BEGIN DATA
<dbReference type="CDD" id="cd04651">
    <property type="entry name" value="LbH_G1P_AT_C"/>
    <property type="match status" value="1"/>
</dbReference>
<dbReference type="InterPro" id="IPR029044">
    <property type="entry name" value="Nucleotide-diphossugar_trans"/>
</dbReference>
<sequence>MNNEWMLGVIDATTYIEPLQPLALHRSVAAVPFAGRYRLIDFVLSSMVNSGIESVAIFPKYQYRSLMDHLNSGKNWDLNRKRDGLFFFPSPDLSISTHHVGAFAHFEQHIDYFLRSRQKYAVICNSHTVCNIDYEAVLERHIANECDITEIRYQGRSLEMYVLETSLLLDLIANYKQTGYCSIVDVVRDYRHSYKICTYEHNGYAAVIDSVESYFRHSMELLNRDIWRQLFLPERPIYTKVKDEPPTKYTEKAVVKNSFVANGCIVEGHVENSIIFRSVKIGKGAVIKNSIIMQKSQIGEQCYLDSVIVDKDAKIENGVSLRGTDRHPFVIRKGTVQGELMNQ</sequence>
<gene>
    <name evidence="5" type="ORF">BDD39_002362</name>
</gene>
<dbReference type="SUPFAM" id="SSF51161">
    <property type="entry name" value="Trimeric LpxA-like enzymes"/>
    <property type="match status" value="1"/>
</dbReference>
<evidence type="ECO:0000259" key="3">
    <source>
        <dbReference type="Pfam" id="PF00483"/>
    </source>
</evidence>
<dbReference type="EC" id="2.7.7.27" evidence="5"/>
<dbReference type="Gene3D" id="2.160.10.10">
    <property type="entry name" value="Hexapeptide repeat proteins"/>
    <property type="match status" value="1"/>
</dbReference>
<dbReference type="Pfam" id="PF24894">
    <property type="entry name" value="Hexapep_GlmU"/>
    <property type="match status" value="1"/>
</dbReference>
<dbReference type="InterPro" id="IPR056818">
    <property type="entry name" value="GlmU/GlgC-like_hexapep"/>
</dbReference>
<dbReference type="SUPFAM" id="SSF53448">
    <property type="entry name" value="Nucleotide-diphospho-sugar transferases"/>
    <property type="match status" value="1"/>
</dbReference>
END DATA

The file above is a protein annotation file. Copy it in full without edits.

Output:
<dbReference type="CDD" id="cd04651">
    <property type="entry name" value="LbH_G1P_AT_C"/>
    <property type="match status" value="1"/>
</dbReference>
<dbReference type="InterPro" id="IPR029044">
    <property type="entry name" value="Nucleotide-diphossugar_trans"/>
</dbReference>
<sequence>MNNEWMLGVIDATTYIEPLQPLALHRSVAAVPFAGRYRLIDFVLSSMVNSGIESVAIFPKYQYRSLMDHLNSGKNWDLNRKRDGLFFFPSPDLSISTHHVGAFAHFEQHIDYFLRSRQKYAVICNSHTVCNIDYEAVLERHIANECDITEIRYQGRSLEMYVLETSLLLDLIANYKQTGYCSIVDVVRDYRHSYKICTYEHNGYAAVIDSVESYFRHSMELLNRDIWRQLFLPERPIYTKVKDEPPTKYTEKAVVKNSFVANGCIVEGHVENSIIFRSVKIGKGAVIKNSIIMQKSQIGEQCYLDSVIVDKDAKIENGVSLRGTDRHPFVIRKGTVQGELMNQ</sequence>
<gene>
    <name evidence="5" type="ORF">BDD39_002362</name>
</gene>
<dbReference type="SUPFAM" id="SSF51161">
    <property type="entry name" value="Trimeric LpxA-like enzymes"/>
    <property type="match status" value="1"/>
</dbReference>
<evidence type="ECO:0000259" key="3">
    <source>
        <dbReference type="Pfam" id="PF00483"/>
    </source>
</evidence>
<dbReference type="EC" id="2.7.7.27" evidence="5"/>
<dbReference type="Gene3D" id="2.160.10.10">
    <property type="entry name" value="Hexapeptide repeat proteins"/>
    <property type="match status" value="1"/>
</dbReference>
<dbReference type="Pfam" id="PF24894">
    <property type="entry name" value="Hexapep_GlmU"/>
    <property type="match status" value="1"/>
</dbReference>
<dbReference type="InterPro" id="IPR056818">
    <property type="entry name" value="GlmU/GlgC-like_hexapep"/>
</dbReference>
<dbReference type="SUPFAM" id="SSF53448">
    <property type="entry name" value="Nucleotide-diphospho-sugar transferases"/>
    <property type="match status" value="1"/>
</dbReference>